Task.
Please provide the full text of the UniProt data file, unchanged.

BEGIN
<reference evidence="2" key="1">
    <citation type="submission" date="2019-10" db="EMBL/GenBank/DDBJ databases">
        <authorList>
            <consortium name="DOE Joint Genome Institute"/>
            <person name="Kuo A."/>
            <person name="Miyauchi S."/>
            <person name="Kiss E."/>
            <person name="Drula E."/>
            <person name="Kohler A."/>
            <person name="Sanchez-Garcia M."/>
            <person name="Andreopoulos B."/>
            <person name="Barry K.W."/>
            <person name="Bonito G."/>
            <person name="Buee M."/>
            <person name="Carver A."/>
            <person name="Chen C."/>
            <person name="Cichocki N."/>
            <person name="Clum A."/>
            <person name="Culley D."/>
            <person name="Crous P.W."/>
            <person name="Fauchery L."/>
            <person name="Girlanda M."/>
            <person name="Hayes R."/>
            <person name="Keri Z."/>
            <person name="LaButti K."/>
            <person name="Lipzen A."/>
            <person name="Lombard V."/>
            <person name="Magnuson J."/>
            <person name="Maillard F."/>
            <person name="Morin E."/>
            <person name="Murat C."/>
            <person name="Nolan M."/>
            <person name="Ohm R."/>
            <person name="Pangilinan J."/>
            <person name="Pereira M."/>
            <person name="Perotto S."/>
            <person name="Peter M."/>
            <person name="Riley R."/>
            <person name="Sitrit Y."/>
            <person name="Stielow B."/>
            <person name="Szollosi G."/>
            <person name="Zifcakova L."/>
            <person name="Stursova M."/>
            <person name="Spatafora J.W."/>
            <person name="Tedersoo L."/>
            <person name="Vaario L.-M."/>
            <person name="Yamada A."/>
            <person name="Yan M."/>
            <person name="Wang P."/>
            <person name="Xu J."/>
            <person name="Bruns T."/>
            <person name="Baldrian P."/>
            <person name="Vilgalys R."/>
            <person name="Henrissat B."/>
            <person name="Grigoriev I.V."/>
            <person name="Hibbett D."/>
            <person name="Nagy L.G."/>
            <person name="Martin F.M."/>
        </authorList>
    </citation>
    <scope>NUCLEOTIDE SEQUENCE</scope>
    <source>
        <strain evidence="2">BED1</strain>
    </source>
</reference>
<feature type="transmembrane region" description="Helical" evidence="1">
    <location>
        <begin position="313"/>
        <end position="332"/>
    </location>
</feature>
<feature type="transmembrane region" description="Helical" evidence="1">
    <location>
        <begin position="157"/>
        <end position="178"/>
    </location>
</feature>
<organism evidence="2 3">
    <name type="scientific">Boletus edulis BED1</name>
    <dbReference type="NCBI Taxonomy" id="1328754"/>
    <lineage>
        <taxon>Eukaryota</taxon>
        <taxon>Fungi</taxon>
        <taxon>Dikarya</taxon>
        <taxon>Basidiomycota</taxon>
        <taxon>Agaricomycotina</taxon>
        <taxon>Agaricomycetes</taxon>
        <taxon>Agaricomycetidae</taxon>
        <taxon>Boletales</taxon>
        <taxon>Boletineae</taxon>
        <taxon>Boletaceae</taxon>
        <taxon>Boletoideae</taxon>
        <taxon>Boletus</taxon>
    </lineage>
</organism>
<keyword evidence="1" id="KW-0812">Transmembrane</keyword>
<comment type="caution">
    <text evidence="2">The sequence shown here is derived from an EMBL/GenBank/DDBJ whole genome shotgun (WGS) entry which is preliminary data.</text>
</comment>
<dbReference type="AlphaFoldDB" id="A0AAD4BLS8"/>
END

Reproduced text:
<reference evidence="2" key="1">
    <citation type="submission" date="2019-10" db="EMBL/GenBank/DDBJ databases">
        <authorList>
            <consortium name="DOE Joint Genome Institute"/>
            <person name="Kuo A."/>
            <person name="Miyauchi S."/>
            <person name="Kiss E."/>
            <person name="Drula E."/>
            <person name="Kohler A."/>
            <person name="Sanchez-Garcia M."/>
            <person name="Andreopoulos B."/>
            <person name="Barry K.W."/>
            <person name="Bonito G."/>
            <person name="Buee M."/>
            <person name="Carver A."/>
            <person name="Chen C."/>
            <person name="Cichocki N."/>
            <person name="Clum A."/>
            <person name="Culley D."/>
            <person name="Crous P.W."/>
            <person name="Fauchery L."/>
            <person name="Girlanda M."/>
            <person name="Hayes R."/>
            <person name="Keri Z."/>
            <person name="LaButti K."/>
            <person name="Lipzen A."/>
            <person name="Lombard V."/>
            <person name="Magnuson J."/>
            <person name="Maillard F."/>
            <person name="Morin E."/>
            <person name="Murat C."/>
            <person name="Nolan M."/>
            <person name="Ohm R."/>
            <person name="Pangilinan J."/>
            <person name="Pereira M."/>
            <person name="Perotto S."/>
            <person name="Peter M."/>
            <person name="Riley R."/>
            <person name="Sitrit Y."/>
            <person name="Stielow B."/>
            <person name="Szollosi G."/>
            <person name="Zifcakova L."/>
            <person name="Stursova M."/>
            <person name="Spatafora J.W."/>
            <person name="Tedersoo L."/>
            <person name="Vaario L.-M."/>
            <person name="Yamada A."/>
            <person name="Yan M."/>
            <person name="Wang P."/>
            <person name="Xu J."/>
            <person name="Bruns T."/>
            <person name="Baldrian P."/>
            <person name="Vilgalys R."/>
            <person name="Henrissat B."/>
            <person name="Grigoriev I.V."/>
            <person name="Hibbett D."/>
            <person name="Nagy L.G."/>
            <person name="Martin F.M."/>
        </authorList>
    </citation>
    <scope>NUCLEOTIDE SEQUENCE</scope>
    <source>
        <strain evidence="2">BED1</strain>
    </source>
</reference>
<feature type="transmembrane region" description="Helical" evidence="1">
    <location>
        <begin position="313"/>
        <end position="332"/>
    </location>
</feature>
<feature type="transmembrane region" description="Helical" evidence="1">
    <location>
        <begin position="157"/>
        <end position="178"/>
    </location>
</feature>
<organism evidence="2 3">
    <name type="scientific">Boletus edulis BED1</name>
    <dbReference type="NCBI Taxonomy" id="1328754"/>
    <lineage>
        <taxon>Eukaryota</taxon>
        <taxon>Fungi</taxon>
        <taxon>Dikarya</taxon>
        <taxon>Basidiomycota</taxon>
        <taxon>Agaricomycotina</taxon>
        <taxon>Agaricomycetes</taxon>
        <taxon>Agaricomycetidae</taxon>
        <taxon>Boletales</taxon>
        <taxon>Boletineae</taxon>
        <taxon>Boletaceae</taxon>
        <taxon>Boletoideae</taxon>
        <taxon>Boletus</taxon>
    </lineage>
</organism>
<keyword evidence="1" id="KW-0812">Transmembrane</keyword>
<comment type="caution">
    <text evidence="2">The sequence shown here is derived from an EMBL/GenBank/DDBJ whole genome shotgun (WGS) entry which is preliminary data.</text>
</comment>
<dbReference type="AlphaFoldDB" id="A0AAD4BLS8"/>